As I mentioned in the introduction page, Hatha Yoga is described in the Hatha Yoga Pradipika. This book describes the various practices that form the basis of the yoga we have here in the UK.
here are a few you may have come across:
Ashtanga – a very strong practise following several series of postures. In my opinion something for the developing yogi rather than the beginner.
Scaravelli – A practise based upon the teaching of Vanda Scaravelli. Main principle here is that yoga was created in India and as we are not we should respect the fact that we cannot sit on the floor for long times as was the practise when yoga was founded. This is a softer respectful practise.
Iyengar – a very traditional style based upon the practise of BKS Iyengar. Very much focused upon alignment aided by the use of props.
Yin / Yang – Yin is where props such as bolsters are used to allow the body to relax into postures. Working upon the facia rather than muscles it uses gravity to move into posture. Yang is more active posture work to create movement.
Pregnancy – Whilst pregnancy does not discount any of the other practises, yoga is often recommended to pregnant women. A class for like minded ladies allows for a very inclusive class where postures are modified to suit the expectant mother as she enters each trimester.
Flow – as the name implies it is yoga based on a moving flow from one posture to another.
DRU – this is generally considered as a gentle practise with sequences for moving the energy within the body. It has lots of flows to create flexibility.
Hot – Hot and sometimes called Bikram yoga is practised in heat. This is strong and is not advised for the beginner or those with breathing or heart conditions.
I have practised many of these and believe that they all have a part to play in promoting yoga. I can only recommend that beginners try the different styles to find those that work for them.
After the relaxation of lockdown rules the Sukha Yoga club have now moved to the Vyne community school. RG21 5PB.
On What 3 words we are at voices.union.echo .
Our new room is in the dance studio, we have good ventilation, a wooden floor (and mirrors although I’m not sure how we feel about that!). It is unfortunately on the second floor so a little exercise to start.
The class is now 7:00 pm on a tuesday evening.
Duration 60 minutes, although will be returning to 90 minutes shortly.
The cost is £7.50 for the first night, and then £7.50 a night for the rest of the term with 1 free class for new members.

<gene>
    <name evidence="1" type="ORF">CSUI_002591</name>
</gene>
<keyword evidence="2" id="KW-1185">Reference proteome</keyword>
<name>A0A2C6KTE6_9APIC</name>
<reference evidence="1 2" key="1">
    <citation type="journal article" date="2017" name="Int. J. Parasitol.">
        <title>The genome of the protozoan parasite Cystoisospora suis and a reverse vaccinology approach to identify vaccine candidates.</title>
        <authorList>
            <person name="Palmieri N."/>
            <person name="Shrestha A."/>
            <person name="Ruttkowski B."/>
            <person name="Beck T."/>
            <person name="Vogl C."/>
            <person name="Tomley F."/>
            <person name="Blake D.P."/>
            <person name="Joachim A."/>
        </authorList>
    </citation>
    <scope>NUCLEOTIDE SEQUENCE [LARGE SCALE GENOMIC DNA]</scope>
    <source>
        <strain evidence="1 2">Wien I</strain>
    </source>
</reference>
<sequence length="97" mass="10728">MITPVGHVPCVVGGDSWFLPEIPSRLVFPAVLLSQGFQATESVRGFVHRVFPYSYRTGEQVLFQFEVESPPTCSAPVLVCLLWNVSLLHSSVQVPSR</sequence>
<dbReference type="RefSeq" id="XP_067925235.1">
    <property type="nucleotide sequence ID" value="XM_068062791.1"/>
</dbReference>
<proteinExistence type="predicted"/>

A small committee run the club, organising the studio, membership, term dates and other matters concerning running the club.
We have a WhatsApp group to notify members if there are problems with the hall although we fortunately have very few of them.
The entrance is through the front, a turn to the right then left and up the stairs.
Welcome to the new website for 7oga. I’m Mark Robinson and I have had the pleasure of teaching Yoga in basingstoke for over 15 years.
I teach for the Sukha yoga club, a club that has been practising for over 40 years. While most of the faces have changed there are still a few that have many years of membership.
We practise Hatha Yoga. This form of Yoga is considered the root of many types of yoga as the Hatha Yoga Pradipika (a classic textbook) describes the practise.
So what can you expect in a class? this is one of the many questions that I am asked by those new to yoga. The answer is:
- a preparation of the mind
- a preparation of the body (Limbering)
- posture or Asana
- breath control or Pranayama
- meditation or relaxation
Each of these stages lead to the next, although they may sometimes be combined.
The last step, meditation is considered to difficult to be attempted without the former. Sometimes called Raja yoga or royal road meditation allows us to be still, calm and at peace. At one with our thoughts and the universe.
So why do we need the other steps? well if you have ever tried to stop the thoughts in the mind for any length of time well that is why. Our nature is to be thinking about what we need to do, where we are going. Life demands it. What we miss in our constant search for stimulation, personal growth is acceptance of who we are and respect for our own bodies.